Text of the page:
What's the History of Jews and Christmas?
For centuries in Eastern Europe, Jews used to fear Christmas because they were insecure about celebrating Chanukah, so they stayed inside mostly. But starting in Western Europe, the Jewish upper class began to get a liking for big Christmas trees and decorating them with fancy objects.
Eventually, Rabbis and famous Jewish people started to pose in front of Christmas trees with extended families, and it became somewhat normal for Jewish people to celebrate Christmas. It felt great for them because they were included more in society.
In the late 1800s in America, Christmas started to get commercialized, and it became much less religious and more about gifts. So now, it was easier for Jewish people to incorporate themselves into Christmas, and it became common. It was just about giving gifts and decorating your home to most people.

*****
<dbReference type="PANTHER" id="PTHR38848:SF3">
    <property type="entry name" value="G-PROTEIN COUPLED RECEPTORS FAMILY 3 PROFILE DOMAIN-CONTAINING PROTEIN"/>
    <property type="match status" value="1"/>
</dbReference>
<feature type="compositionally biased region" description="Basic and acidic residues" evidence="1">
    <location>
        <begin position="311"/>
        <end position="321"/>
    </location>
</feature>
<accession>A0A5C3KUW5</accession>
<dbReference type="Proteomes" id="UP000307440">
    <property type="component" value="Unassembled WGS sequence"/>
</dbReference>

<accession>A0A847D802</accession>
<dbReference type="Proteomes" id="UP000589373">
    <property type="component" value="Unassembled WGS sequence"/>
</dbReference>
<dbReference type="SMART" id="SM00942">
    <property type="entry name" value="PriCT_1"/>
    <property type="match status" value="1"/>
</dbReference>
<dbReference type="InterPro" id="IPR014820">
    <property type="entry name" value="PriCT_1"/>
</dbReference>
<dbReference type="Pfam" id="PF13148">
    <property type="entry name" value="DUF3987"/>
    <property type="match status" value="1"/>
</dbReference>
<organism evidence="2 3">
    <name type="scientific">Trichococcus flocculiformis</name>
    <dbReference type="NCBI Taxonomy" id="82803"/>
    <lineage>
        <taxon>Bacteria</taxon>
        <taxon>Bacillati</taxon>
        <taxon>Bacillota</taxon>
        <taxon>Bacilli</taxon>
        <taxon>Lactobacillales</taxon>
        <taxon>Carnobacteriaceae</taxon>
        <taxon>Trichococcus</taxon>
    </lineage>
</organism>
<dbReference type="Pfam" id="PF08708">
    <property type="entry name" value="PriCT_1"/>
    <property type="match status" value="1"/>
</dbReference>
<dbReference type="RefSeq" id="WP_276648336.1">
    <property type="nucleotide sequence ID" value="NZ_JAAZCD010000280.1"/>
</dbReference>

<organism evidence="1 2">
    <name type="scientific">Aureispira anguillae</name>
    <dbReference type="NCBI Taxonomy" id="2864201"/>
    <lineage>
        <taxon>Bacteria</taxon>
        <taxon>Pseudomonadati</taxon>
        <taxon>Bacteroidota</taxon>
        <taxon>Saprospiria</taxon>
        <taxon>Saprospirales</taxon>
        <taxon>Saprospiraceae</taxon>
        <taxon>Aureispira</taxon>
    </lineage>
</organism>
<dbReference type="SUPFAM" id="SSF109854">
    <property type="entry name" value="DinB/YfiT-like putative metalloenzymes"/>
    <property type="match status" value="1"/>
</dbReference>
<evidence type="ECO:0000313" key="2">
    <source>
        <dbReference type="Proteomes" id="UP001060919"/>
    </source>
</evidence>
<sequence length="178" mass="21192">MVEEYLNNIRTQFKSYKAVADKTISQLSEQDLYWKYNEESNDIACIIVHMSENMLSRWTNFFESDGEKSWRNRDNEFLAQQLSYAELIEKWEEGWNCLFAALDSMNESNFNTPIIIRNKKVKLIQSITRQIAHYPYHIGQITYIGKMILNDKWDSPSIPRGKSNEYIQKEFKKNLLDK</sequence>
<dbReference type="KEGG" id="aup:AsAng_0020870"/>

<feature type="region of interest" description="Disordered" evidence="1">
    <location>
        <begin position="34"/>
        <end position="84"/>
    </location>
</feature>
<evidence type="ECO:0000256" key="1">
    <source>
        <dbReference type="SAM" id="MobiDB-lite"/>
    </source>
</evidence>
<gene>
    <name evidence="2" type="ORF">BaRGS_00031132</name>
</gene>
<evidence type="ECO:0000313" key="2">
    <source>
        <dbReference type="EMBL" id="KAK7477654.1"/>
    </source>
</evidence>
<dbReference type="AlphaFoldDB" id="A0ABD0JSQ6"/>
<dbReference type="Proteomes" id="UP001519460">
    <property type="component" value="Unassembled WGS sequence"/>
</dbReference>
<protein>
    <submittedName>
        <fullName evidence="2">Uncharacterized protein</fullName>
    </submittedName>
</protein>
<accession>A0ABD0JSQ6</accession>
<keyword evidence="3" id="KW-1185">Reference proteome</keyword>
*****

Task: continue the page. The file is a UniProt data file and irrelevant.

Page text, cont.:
Then in the late 1900s, the Jewish religious upper class started to popularize and remind fellow Jews about what Christmas should be about - giving to the less fortunate. It's referred to as mitzvot - and it became popular to volunteer in soup kitchens and hospitals for the middle class after it was popularized. There are several stories of famous lawyers, doctors and bankers in the 1960s who sent out anonymous letters to kids saying "Santa is coming" in an orphanage. Then they'd pop buy in Santa costumes and give everyone gifts.
Moving forward, we should further popularize Christmas as giving gifts to the less fortunate. Especially now during these hard times.